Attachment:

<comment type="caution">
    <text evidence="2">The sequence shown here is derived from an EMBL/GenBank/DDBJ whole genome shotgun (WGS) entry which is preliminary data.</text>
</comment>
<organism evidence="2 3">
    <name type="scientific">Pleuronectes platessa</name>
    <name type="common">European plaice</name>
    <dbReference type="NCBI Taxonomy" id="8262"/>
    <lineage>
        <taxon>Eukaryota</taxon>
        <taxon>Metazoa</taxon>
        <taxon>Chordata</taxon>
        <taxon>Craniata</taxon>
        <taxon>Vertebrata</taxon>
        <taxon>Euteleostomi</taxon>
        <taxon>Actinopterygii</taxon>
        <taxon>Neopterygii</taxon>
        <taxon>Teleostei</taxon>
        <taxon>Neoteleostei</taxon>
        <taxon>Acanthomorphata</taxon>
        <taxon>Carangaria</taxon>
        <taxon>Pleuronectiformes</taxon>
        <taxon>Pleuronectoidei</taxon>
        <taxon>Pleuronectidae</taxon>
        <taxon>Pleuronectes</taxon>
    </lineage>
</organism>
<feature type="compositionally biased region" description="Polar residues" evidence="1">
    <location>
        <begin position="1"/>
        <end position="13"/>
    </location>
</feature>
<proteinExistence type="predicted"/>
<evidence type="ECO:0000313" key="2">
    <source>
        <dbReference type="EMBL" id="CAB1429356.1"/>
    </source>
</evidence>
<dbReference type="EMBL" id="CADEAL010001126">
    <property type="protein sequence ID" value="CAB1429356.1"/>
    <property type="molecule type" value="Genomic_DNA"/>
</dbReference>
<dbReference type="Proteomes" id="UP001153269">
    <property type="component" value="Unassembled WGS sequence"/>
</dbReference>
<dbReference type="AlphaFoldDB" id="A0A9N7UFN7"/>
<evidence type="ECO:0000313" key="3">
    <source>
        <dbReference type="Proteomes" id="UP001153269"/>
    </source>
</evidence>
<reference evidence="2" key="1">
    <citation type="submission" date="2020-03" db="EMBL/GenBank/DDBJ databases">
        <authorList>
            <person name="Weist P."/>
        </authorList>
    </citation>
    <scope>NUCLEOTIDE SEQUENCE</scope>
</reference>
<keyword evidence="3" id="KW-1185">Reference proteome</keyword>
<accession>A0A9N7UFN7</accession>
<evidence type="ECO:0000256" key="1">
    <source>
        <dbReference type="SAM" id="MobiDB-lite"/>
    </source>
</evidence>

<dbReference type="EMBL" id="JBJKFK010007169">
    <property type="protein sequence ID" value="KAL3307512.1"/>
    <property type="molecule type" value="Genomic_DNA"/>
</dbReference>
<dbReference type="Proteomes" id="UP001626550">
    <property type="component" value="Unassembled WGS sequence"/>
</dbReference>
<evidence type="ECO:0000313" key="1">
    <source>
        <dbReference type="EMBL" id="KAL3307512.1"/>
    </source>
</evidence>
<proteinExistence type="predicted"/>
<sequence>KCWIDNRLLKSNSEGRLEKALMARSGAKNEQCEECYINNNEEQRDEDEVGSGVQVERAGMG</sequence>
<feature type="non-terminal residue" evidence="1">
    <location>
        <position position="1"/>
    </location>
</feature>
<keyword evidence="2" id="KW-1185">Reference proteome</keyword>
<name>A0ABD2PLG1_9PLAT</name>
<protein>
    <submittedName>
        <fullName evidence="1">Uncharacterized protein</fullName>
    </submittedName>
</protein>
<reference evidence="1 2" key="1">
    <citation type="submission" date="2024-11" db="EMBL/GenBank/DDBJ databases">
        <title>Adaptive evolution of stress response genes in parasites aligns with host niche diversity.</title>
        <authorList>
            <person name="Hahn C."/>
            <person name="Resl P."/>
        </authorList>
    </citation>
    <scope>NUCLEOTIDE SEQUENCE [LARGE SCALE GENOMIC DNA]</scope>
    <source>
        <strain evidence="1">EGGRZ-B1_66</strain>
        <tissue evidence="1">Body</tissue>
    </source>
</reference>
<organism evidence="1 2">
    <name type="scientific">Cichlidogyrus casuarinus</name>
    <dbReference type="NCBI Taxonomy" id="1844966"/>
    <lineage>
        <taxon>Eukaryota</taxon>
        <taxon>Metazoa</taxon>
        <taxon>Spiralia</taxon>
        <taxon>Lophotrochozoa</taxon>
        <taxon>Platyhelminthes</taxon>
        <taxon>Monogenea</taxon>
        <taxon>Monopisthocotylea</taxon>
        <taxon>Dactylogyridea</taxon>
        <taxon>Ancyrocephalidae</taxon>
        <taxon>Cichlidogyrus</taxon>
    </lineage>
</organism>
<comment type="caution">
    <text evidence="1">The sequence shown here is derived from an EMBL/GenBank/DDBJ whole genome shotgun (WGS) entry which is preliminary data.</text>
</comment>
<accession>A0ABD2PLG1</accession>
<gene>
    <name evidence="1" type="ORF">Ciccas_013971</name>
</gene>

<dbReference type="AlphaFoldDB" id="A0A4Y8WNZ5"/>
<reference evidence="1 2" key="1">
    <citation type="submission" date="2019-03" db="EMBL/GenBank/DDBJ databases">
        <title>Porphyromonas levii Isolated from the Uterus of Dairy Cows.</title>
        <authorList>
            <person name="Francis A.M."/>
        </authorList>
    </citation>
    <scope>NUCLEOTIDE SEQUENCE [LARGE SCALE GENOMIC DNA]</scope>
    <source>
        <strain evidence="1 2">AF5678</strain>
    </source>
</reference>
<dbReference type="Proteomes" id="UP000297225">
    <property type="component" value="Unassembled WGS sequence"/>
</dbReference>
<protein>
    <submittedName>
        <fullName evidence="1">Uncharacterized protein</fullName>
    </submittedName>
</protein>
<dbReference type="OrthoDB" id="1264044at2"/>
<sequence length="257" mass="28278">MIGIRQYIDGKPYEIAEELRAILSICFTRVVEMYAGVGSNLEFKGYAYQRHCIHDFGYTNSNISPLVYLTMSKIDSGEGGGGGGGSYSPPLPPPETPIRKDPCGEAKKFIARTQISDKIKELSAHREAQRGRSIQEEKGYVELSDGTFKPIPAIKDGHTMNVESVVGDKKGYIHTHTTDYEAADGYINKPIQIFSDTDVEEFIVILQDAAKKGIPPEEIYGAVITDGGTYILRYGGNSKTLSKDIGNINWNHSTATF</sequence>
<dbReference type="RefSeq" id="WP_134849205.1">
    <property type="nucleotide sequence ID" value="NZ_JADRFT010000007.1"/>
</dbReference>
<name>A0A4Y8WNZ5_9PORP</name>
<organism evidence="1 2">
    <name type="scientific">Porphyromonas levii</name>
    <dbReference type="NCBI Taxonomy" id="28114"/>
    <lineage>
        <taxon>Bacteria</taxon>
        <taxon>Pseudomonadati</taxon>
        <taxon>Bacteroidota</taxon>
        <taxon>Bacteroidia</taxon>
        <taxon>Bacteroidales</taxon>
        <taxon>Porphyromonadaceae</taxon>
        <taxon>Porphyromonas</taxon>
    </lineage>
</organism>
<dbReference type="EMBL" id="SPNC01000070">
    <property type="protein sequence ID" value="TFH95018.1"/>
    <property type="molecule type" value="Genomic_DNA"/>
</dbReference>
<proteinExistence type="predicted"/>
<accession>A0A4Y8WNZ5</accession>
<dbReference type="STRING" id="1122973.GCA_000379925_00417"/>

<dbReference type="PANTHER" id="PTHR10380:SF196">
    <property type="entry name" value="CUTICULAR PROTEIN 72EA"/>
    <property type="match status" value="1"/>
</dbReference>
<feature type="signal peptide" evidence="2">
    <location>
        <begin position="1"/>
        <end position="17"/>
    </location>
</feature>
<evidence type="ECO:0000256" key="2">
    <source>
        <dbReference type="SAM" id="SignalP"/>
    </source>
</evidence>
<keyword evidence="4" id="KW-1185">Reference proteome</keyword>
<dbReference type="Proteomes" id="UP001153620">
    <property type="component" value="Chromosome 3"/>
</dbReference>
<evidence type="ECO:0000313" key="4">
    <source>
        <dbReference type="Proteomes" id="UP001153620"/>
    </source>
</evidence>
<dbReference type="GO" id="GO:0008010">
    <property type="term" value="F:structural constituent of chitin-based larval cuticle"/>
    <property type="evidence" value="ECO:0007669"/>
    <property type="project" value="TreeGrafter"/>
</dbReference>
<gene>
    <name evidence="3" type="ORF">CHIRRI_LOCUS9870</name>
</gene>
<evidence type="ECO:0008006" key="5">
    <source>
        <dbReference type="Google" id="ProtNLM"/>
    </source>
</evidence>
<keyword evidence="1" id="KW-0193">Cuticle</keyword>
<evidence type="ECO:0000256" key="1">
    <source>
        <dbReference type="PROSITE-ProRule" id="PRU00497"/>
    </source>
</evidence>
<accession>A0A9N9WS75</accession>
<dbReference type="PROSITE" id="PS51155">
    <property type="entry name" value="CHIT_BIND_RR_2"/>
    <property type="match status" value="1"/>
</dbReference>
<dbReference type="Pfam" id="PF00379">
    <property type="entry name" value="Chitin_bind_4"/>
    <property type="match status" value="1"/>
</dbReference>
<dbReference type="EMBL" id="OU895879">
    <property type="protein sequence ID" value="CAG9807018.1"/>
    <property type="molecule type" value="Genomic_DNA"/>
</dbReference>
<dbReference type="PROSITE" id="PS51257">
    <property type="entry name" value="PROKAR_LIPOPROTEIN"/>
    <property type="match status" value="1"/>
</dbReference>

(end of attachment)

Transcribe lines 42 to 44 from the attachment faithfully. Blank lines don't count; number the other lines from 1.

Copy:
</dbReference>
<dbReference type="Proteomes" id="UP001153269">
    <property type="component" value="Unassembled WGS sequence"/>